Pediatric emergency physicians self-reported rates of providing analgesia for acute abdominal pain scenarios were higher than previously reported, and appeared unrelated to request for surgical consultation. However, an unwillingness to provide opioid analgesia, belief that analgesia can obscure a surgical condition, and failure to take self-reported pain at face value remain, suggesting that the need exists for further knowledge translation efforts.
Taming the beast of uncertainty has been the grand project to which actuaries have dedicated much of their energy and skill over at least the last 50 years – roughly the time since, in Hans Bühlmann's (1989) famous term, “Actuaries of the Second Kind” emerged.
Development of a photoelectrochemical conversion device, operated at room
temperature and ambient pressure with only ultraviolet radiation as an energy
source is presented. We report a nanocomposite platform that combines a
photocatalyst and an electrocatalyst capable of reducing gaseous Carbon Dioxide,
without using external electricity. The composite catalyst produces Methane from
Carbon Dioxide and atmospheric water vapor at an initial high conversion rate of
2596 μL of CH4 per gram of catalyst per hour, which is
amongst the highest reported. Our new approach offers a versatile solution to
reduce the rising level of atmospheric Carbon Dioxide where a source of light is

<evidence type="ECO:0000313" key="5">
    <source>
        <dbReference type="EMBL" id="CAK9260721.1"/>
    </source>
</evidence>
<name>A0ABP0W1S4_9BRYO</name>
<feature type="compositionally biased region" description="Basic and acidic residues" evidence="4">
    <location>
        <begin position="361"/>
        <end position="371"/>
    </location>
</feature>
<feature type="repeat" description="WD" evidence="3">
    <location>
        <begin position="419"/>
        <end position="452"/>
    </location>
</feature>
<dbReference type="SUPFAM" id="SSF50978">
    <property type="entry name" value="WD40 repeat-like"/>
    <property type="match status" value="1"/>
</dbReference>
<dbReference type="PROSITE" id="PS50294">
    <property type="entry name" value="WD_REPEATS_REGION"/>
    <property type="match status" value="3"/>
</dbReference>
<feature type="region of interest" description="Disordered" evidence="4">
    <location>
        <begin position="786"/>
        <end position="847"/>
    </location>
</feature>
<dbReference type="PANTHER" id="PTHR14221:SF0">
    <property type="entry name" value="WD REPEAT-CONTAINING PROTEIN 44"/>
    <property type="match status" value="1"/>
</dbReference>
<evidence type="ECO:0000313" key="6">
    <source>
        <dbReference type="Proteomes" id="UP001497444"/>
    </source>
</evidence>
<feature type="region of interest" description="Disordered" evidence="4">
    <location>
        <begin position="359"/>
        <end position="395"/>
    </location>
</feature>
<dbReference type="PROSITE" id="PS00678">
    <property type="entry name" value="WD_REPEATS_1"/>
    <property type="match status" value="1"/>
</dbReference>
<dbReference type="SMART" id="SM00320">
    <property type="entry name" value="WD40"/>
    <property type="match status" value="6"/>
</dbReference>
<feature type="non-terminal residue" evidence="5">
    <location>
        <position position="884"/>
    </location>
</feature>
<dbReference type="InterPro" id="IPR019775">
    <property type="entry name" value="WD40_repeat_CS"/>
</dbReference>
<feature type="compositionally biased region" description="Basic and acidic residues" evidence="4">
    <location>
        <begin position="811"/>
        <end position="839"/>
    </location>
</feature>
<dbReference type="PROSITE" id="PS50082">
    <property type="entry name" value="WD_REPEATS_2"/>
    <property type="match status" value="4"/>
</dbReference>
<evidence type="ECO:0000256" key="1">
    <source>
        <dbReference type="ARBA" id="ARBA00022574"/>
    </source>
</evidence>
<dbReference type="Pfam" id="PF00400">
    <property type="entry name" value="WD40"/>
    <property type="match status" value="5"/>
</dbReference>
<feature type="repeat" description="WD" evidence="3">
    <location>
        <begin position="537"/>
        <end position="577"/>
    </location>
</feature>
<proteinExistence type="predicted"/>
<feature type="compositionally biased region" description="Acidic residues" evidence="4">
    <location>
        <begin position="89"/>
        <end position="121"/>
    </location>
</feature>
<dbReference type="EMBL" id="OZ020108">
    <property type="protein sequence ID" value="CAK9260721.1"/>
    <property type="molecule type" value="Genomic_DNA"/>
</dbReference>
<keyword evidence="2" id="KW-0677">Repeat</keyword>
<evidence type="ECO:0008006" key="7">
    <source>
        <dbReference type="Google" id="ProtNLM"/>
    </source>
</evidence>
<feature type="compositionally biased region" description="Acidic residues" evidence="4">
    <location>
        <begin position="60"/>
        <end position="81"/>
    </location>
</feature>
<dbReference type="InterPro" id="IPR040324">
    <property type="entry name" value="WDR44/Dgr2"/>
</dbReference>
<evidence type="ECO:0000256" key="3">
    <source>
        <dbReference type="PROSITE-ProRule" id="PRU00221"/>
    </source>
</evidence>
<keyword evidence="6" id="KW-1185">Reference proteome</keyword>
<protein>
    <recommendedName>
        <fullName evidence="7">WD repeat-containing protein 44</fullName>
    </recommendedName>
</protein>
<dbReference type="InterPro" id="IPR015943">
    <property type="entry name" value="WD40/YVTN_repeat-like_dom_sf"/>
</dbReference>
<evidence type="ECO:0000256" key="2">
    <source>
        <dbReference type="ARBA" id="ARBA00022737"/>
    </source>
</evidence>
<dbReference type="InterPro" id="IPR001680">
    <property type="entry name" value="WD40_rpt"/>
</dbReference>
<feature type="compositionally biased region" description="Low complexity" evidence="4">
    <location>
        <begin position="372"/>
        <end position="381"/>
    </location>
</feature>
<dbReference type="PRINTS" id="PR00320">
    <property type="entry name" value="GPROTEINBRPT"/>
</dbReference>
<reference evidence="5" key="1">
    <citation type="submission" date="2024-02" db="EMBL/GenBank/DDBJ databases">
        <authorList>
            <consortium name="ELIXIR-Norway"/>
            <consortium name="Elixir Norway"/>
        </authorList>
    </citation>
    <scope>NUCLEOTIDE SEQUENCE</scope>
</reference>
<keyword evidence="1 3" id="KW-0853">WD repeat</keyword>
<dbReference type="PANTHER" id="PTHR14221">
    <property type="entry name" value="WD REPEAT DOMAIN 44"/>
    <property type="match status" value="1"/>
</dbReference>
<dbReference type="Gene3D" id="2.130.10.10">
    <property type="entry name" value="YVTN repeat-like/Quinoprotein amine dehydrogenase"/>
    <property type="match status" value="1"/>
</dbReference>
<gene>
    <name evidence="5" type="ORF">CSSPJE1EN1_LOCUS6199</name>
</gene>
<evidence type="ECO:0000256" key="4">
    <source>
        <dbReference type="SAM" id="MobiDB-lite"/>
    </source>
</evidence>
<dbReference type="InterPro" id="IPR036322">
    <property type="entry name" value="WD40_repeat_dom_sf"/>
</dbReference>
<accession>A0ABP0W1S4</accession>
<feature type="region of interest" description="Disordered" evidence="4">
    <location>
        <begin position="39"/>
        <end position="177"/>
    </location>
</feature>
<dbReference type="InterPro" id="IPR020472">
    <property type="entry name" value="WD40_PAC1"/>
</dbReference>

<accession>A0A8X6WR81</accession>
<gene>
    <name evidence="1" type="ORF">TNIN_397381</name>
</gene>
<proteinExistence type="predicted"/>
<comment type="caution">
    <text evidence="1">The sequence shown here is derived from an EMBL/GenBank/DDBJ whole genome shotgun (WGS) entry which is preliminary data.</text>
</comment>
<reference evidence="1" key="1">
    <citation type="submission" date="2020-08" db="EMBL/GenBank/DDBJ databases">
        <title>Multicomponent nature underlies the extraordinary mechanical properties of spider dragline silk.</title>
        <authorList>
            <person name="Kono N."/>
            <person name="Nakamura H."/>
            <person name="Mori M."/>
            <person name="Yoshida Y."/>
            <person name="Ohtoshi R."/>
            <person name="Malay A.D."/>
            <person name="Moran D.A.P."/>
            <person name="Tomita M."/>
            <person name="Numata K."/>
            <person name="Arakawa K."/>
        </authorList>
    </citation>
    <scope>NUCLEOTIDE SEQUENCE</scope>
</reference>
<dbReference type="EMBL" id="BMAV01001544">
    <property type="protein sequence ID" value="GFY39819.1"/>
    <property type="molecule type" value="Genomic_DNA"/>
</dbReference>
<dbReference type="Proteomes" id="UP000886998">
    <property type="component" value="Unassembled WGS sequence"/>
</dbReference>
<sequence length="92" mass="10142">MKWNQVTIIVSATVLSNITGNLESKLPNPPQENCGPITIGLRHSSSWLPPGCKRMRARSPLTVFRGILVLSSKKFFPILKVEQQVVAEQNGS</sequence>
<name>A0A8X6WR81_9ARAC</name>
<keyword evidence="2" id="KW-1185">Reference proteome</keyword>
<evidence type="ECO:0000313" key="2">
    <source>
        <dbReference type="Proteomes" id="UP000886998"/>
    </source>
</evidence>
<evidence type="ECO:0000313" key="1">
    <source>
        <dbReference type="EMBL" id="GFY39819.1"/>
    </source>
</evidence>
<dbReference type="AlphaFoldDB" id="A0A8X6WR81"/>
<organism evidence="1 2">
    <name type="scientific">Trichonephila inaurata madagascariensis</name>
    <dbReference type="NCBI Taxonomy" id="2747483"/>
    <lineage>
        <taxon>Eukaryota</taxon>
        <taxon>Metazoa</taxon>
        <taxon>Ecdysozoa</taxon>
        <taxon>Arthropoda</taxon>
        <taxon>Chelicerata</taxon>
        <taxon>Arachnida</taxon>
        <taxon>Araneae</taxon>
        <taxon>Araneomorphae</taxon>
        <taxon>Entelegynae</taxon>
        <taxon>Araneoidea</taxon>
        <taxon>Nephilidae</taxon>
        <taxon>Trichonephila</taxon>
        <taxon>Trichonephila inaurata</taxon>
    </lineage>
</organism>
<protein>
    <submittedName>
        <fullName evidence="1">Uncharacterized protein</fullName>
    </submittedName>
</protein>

Prominent moraines deposited by the Laurentide Ice Sheet in northern New England document readvances, or stillstands, of the ice margin during overall deglaciation. However, until now, the paucity of direct chronologies over much of the region has precluded meaningful assessment of the mechanisms that drove these events, or of the complex relationships between ice-sheet dynamics and climate. As a step towards addressing this problem, we present a cosmogenic 10Be surface-exposure chronology from the Androscoggin moraine complex, located in the White Mountains of western Maine and northern New Hampshire, as well as four recalculated ages from the nearby Littleton–Bethlehem moraine. Seven internally consistent 10Be ages from the Androscoggin terminal moraines indicate that advance culminated ~ 13.2 ± 0.8 ka, in close agreement with the mean age of the neighboring Littleton–Bethlehem complex. Together, these two datasets indicate stabilization or advance of the ice-sheet margin in northern New England, at ~ 14–13 ka, during the Allerød/Greenland Interstadial I.